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Richard Branson rules out further investment in Virgin Galactic

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Sir Richard Branson has ruled out putting more money into his lossmaking space travel company Virgin Galactic, saying his business empire “does not have the deepest pockets” any more.

Virgin Galactic, which was founded by Branson in 2004, last month announced it was cutting jobs and suspending commercial flights for 18 months from next year, in a bid to preserve cash for the development of a larger plane that could carry passengers to the edge of space.

The group has said it has enough funding to carry it through to 2026, when the bigger Delta vehicle is expected to enter service. But some analysts are expecting Galactic to ask investors for more money in about 2025.

Asked whether he would consider putting more cash into the business if needed, Branson told the Financial Times: “We don’t have the deepest pockets after Covid, and Virgin Galactic has got $1bn, or nearly. It should, I believe, have sufficient funds to do its job on its own.”

Branson said he was “still loving” the Virgin Galactic project and that it had “really proved itself and the technology” of commercial space flight. Galactic has just completed its sixth commercial flight in six months, with tickets starting at $450,000 a seat on its rocket-powered Unity space plane.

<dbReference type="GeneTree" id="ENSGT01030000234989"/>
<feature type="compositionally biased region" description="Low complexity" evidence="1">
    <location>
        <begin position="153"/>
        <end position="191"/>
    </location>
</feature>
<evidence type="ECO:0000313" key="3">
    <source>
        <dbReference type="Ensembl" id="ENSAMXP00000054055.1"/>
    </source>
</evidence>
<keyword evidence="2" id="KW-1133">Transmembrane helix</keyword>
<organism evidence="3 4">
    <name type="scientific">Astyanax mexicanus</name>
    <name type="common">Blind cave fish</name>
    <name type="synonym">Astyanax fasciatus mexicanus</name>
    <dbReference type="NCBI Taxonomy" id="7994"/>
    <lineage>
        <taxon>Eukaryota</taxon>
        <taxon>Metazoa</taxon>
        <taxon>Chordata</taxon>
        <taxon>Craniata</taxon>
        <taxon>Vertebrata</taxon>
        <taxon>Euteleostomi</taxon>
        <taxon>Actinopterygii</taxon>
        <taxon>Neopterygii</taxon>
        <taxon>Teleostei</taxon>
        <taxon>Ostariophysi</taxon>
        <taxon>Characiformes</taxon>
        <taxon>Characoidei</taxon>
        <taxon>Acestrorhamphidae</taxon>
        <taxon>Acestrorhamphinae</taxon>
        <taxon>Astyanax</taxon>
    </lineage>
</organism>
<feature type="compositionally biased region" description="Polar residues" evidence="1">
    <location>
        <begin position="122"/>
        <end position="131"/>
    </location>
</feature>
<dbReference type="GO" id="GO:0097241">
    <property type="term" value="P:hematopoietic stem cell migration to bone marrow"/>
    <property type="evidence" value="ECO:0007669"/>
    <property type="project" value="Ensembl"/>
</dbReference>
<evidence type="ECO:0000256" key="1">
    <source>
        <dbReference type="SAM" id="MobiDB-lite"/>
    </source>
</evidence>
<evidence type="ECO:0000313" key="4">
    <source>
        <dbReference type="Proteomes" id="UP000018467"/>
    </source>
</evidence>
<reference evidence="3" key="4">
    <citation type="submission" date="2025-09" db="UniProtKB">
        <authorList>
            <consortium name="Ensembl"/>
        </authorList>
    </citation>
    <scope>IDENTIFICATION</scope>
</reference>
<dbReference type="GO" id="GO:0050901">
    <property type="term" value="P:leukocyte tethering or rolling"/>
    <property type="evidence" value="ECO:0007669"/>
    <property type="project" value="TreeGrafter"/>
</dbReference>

Virgin Group is still one of Galactic’s biggest shareholders, despite selling more than $1bn of shares in 2020 and 2021, reducing its stake to 7.7 per cent and using the funds to protect other parts of its sprawling leisure and travel business during the pandemic.

Branson’s rocket start-up, Virgin Orbit, collapsed eight months ago after a failed launch from the UK, its first in five missions. The start-up, 75 per cent owned by Branson, ran out of cash as its UK mission encountered repeated delays.

Analysts said Galactic had learned the lesson of Orbit and was not prepared to spend all of its cash on lossmaking flights. “This business is built to be operated at scale and by having flights on just Unity you knew it wouldn’t reach the scale needed and cover its costs,” said Greg Konrad, analyst at investment bank Jefferies. Delta is expected to carry six passengers, against Unity’s four, and will launch more frequently.

Galactic, which has yet to make a profit, was valued at $2.3bn when it debuted on the New York Stock Exchange in 2019. The company was valued at $935mn as of the close of trading on Friday.

Branson, who spent decades burnishing the image of his business with high-profile adventures and stunts, said he now spends 90 per cent of his time on philanthropic work, but that there was still “a hell of a lot going on” at Virgin Group.

The group owns an investment portfolio that includes stakes in a range of businesses including in travel, entertainment and telecoms.

Branson also said the business might get involved in UK rail services again. Its involvement ended in 2019 after Virgin Trains lost the West Coast franchise. “I would not be surprised if one day Virgin is not back in trains,” he said.

Branson talked to the FT on a Virgin Atlantic flight that was the first to fly from London to New York on reused cooking and animal fats.

He said the UK should support the sustainable fuels industry, partly to reduce its reliance on imported oil.

“It needs the government to sit down with the industry just to open the books and see how we can make this work,” he said.

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